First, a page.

Laurel Highlands/Southern Alleghenies
US 40, 2.5 miles Northwest of Farmington
November 23, 1946
His luck did not hold out. Suffering mightily from the wound in his side, he died on July 13, before the army reached Fort Cumberland. He was buried the next day near Fort Necessity, the site of Washington's humiliation at the hands of the French the year before. Command of the army fell to the only colonel left in Braddock's command, Thomas Dunbar.
Fearing that the corpse would be discovered and mutilated by the enemy, George Washington recommended that Braddock be buried in the road, where the marching feet of the retreating army would destroy any evidence of the burial. In 1804, a road construction crew inadvertently disinterred his remains, and they were reburied in a marked grave nearby.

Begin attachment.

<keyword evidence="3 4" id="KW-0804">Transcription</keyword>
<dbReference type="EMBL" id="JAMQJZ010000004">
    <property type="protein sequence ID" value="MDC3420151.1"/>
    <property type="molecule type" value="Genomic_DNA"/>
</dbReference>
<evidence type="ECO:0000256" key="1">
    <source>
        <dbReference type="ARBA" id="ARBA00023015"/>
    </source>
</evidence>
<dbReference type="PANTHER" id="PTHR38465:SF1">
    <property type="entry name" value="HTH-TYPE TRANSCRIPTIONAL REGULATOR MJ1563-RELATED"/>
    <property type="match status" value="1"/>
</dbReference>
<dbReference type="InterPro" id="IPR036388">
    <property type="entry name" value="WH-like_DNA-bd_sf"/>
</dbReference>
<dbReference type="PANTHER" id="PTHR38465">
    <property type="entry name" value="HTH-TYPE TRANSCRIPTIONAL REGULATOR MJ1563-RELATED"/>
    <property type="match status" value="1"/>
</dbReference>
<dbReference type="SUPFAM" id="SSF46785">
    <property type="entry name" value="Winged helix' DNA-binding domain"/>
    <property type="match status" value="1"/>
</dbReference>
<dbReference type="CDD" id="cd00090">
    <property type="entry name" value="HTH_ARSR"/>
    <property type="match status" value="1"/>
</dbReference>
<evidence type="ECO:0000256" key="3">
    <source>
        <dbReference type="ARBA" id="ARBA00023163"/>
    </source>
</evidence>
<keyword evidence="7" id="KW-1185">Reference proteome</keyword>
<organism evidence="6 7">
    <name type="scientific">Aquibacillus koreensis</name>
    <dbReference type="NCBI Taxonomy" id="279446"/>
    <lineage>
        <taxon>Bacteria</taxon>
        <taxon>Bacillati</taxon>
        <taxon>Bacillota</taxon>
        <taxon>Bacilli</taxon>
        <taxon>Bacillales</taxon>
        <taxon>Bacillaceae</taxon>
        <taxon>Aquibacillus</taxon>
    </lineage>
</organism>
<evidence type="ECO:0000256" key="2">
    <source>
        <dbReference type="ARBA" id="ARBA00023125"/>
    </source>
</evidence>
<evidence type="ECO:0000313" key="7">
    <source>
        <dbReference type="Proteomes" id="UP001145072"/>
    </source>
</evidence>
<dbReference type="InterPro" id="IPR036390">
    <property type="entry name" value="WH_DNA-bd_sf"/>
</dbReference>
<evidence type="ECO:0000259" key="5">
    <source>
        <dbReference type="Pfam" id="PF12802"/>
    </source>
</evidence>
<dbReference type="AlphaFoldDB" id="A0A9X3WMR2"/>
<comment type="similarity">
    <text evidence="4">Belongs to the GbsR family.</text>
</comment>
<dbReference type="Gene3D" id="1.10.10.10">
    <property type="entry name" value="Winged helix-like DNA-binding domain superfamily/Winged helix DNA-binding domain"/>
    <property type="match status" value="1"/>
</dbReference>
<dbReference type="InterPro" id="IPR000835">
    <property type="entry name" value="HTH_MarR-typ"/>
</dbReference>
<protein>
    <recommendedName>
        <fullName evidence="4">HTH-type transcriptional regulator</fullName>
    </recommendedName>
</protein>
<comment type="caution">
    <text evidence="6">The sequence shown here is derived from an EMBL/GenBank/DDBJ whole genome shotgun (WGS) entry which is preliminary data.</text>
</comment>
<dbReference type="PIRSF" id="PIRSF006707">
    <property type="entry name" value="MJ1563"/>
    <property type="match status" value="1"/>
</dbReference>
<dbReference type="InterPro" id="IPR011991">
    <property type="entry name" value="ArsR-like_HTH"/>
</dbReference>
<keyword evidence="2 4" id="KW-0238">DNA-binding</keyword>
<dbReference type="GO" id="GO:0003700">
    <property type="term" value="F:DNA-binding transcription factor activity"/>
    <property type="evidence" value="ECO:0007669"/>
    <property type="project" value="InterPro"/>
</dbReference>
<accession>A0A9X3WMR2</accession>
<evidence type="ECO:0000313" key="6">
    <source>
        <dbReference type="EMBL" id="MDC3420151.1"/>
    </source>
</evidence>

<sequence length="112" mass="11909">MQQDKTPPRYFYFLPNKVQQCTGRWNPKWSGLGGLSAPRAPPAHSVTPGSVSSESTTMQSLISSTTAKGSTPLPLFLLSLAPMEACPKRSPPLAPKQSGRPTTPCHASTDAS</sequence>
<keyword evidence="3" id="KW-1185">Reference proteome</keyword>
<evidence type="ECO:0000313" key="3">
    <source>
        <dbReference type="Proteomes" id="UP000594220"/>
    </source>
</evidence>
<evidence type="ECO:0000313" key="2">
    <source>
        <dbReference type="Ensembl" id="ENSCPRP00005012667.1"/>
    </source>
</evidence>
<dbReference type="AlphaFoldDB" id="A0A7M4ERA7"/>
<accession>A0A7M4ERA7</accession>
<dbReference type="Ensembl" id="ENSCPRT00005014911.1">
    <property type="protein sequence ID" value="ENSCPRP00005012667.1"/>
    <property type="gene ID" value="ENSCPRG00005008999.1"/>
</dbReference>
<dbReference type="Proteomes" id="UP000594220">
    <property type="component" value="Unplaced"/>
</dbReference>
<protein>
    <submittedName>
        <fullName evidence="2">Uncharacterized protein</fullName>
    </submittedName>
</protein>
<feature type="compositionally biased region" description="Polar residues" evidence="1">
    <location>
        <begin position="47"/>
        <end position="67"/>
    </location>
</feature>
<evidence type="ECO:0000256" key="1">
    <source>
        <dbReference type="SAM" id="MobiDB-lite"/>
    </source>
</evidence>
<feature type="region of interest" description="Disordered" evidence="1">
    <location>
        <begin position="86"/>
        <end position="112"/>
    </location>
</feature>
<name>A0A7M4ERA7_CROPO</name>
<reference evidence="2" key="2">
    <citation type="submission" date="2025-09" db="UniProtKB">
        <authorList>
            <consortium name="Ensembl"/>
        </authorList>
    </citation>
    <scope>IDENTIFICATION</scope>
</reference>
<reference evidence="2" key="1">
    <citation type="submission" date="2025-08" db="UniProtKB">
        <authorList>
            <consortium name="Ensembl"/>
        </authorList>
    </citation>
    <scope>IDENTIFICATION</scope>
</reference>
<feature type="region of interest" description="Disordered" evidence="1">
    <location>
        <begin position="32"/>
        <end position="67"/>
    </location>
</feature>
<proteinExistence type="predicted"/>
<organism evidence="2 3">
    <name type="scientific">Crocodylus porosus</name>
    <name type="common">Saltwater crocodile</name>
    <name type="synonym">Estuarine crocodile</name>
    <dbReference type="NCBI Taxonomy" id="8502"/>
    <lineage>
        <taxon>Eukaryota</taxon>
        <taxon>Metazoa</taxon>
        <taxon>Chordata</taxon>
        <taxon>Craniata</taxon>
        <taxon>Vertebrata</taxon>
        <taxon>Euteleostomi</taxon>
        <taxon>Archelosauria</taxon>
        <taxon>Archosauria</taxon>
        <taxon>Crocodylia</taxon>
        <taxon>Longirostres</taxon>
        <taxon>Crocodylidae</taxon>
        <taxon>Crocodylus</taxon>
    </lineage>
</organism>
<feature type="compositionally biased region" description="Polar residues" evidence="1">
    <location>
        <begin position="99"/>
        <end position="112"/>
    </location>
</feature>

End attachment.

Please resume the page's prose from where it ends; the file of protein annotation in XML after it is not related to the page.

Louis M. Waddell and Bruce D. Bomberger, The French and Indian War in Pennsylvania: Fortification and Struggle During the War for Empire (Harrisburg, PA: Pennsylvania Historical and Museum Commission), 1996.